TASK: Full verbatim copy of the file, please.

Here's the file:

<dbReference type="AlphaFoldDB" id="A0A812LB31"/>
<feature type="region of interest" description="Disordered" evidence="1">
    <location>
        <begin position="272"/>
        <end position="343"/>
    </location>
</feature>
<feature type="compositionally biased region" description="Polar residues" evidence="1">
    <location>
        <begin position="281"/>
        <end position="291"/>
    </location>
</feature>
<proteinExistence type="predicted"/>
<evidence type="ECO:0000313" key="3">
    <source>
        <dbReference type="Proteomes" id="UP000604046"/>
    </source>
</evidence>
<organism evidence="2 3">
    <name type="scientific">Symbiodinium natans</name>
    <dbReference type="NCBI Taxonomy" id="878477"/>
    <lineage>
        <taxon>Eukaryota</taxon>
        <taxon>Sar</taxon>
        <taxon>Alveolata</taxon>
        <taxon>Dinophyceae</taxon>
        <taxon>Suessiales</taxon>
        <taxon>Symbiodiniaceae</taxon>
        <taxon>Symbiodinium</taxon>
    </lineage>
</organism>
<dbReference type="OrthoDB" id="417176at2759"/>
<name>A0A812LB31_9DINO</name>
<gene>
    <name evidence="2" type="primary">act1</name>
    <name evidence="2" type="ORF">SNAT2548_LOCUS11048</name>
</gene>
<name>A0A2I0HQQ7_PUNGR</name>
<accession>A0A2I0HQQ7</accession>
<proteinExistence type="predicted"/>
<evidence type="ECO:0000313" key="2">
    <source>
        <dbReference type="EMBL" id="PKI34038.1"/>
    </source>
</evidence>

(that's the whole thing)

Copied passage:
<dbReference type="AlphaFoldDB" id="A0A812LB31"/>
<feature type="region of interest" description="Disordered" evidence="1">
    <location>
        <begin position="272"/>
        <end position="343"/>
    </location>
</feature>
<feature type="compositionally biased region" description="Polar residues" evidence="1">
    <location>
        <begin position="281"/>
        <end position="291"/>
    </location>
</feature>
<proteinExistence type="predicted"/>
<evidence type="ECO:0000313" key="3">
    <source>
        <dbReference type="Proteomes" id="UP000604046"/>
    </source>
</evidence>
<organism evidence="2 3">
    <name type="scientific">Symbiodinium natans</name>
    <dbReference type="NCBI Taxonomy" id="878477"/>
    <lineage>
        <taxon>Eukaryota</taxon>
        <taxon>Sar</taxon>
        <taxon>Alveolata</taxon>
        <taxon>Dinophyceae</taxon>
        <taxon>Suessiales</taxon>
        <taxon>Symbiodiniaceae</taxon>
        <taxon>Symbiodinium</taxon>
    </lineage>
</organism>
<dbReference type="OrthoDB" id="417176at2759"/>
<name>A0A812LB31_9DINO</name>
<gene>
    <name evidence="2" type="primary">act1</name>
    <name evidence="2" type="ORF">SNAT2548_LOCUS11048</name>
</gene>
<name>A0A2I0HQQ7_PUNGR</name>
<accession>A0A2I0HQQ7</accession>
<proteinExistence type="predicted"/>
<evidence type="ECO:0000313" key="2">
    <source>
        <dbReference type="EMBL" id="PKI34038.1"/>
    </source>
</evidence>